6. Brace yourself. You may not know your parents as well as you think you do, until someone unearths relics from the past. Ilott, for example, found an enormous stash of nudist magazines in one man's house. His kids were surprised. He's also discovered treasures, such as 5,000 jazz albums that he helped a family to sell.
7. Hire sensitive professionals. Spetalnik says that organizing professionals can step into a hoarding situation with emotional detachment and diffuse some of the family dynamics that tend to cause drama.
"Family members get frustrated and express disappointment and anger that can make the situation worse," she comments. "The best results come when a client is working with a cognitive behavioral therapist combined with a professional organizer."
Look for empathetic, experienced, and patient professionals who can work one-on-one with a loved one to purge. "You really do need a circus master and guide for this," says Ilott.
And know that the process typically takes months, not days.
 8. Unearthing treasures. A good organizer can work one-on-one with clients to respectfully pare back collections and discard unnecessary clutter.
Ilott, who calls himself Canada’s domestic archaeologist, tries to help clients understand what objects are and are not valuable. Some people keep things because of a perceived value and the notion that an object or collection will fund their future. Yet such things often have no market value.
Ilott's philosophy: If it has no market value and no sentimental value, liberate yourself from it.
9. Gentle persuasion. Ilott encounters numerous clients who have trouble parting with goods because objects are tied to memories. He describes his process as helping people to "rediscover as they're letting go."  He tells clients, "Getting rid of things won't detract from your history because you take your memories with you."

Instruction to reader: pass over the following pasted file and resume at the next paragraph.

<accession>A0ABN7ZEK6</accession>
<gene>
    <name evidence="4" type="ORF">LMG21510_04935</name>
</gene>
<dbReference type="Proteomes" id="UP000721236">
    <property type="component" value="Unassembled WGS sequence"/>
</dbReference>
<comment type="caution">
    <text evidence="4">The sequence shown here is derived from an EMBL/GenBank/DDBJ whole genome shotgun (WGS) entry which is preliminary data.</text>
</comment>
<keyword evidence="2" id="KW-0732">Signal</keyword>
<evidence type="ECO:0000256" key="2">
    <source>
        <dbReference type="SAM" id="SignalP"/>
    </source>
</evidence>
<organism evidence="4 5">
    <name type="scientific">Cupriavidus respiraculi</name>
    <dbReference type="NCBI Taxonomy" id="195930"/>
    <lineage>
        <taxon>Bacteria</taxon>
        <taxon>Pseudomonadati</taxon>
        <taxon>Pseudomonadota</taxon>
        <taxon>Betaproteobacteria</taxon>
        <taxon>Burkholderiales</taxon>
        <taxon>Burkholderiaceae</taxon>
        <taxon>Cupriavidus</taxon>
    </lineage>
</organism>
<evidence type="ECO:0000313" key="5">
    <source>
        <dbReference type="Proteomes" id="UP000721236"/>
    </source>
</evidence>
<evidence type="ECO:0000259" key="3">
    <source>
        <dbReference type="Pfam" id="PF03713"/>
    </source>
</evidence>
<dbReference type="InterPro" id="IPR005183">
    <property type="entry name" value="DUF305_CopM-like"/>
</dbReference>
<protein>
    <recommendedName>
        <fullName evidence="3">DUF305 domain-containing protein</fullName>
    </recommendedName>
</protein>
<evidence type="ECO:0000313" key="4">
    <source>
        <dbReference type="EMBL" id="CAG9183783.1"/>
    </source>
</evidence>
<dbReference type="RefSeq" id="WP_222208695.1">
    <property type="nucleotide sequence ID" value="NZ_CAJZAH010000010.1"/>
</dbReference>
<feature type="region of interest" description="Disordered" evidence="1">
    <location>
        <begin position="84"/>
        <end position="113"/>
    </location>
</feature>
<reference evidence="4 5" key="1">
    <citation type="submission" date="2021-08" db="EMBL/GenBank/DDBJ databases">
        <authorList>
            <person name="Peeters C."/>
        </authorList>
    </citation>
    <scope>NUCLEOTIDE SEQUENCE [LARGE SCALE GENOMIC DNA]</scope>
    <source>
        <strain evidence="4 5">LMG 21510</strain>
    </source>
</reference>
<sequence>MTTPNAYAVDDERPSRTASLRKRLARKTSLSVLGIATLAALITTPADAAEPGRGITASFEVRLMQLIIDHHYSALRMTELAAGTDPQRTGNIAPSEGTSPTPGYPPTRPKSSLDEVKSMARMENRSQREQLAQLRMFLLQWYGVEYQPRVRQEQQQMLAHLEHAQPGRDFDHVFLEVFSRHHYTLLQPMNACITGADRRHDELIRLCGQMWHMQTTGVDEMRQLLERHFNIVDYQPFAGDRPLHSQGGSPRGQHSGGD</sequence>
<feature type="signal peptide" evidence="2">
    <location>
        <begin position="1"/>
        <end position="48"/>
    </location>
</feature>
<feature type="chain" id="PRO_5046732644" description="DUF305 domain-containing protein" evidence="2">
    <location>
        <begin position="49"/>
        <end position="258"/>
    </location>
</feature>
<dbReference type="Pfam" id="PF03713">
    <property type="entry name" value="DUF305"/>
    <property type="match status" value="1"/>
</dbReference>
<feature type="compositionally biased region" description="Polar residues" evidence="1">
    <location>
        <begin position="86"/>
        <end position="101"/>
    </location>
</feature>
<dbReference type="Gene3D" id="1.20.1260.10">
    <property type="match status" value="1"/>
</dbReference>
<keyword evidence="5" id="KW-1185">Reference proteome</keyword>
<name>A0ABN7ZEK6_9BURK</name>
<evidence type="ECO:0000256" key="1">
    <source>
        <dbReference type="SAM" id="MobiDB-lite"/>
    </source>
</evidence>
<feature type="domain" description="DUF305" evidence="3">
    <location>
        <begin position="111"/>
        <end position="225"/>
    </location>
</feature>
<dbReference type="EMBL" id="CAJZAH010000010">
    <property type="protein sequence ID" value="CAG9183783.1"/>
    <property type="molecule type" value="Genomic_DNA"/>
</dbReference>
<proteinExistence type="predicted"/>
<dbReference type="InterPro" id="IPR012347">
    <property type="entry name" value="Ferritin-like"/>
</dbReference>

Resources:
Hoarding is a complex issue that requires knowledge, sensitivity, and caring professionals to understand and solve.
Here are some resources to get you started.
Books and news:
·        Buried in Treasures by David Tolin.
·        Digging Out: Helping Your Loved One Manage Clutter, Hoarding, and Compulsive Acquiring by Michael A. Tompkins and Tamara L. Hartl
·        Stuff: Compulsive Hoarding and the Meaning of Things by Randy O. Frost and Gail Steketee.
·        Radio interviews–www.cbc.ca/homestretch/episode/2012/01/13/compulsive-hoarding and http://www.mentalhelp.net/poc/view_index.php?idx=119&d=1&w=9&e=29675
Websites:
·        http://childrenofhoarders.com/wordpress
·        www.hoardingtaskforce.org/taskforcelist
·        www.ocfoundation.org/hoarding
 
Professional organizing:
·        Gayle M. Gruenberg, http://lgorganized.com
·        Steve Ilott, www.decluttering.ca
·        Maria Spetalnik, www.conquertheclutter.org
·        National Association of Professional Organizers, http://www.napo.net
·        Professional Organizers in Canada, http://organizersincanada.com

 

 
Real Estate Matters: News & Issues for the Mature Market
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Jim Sipprell Senior Real Estate Specialist®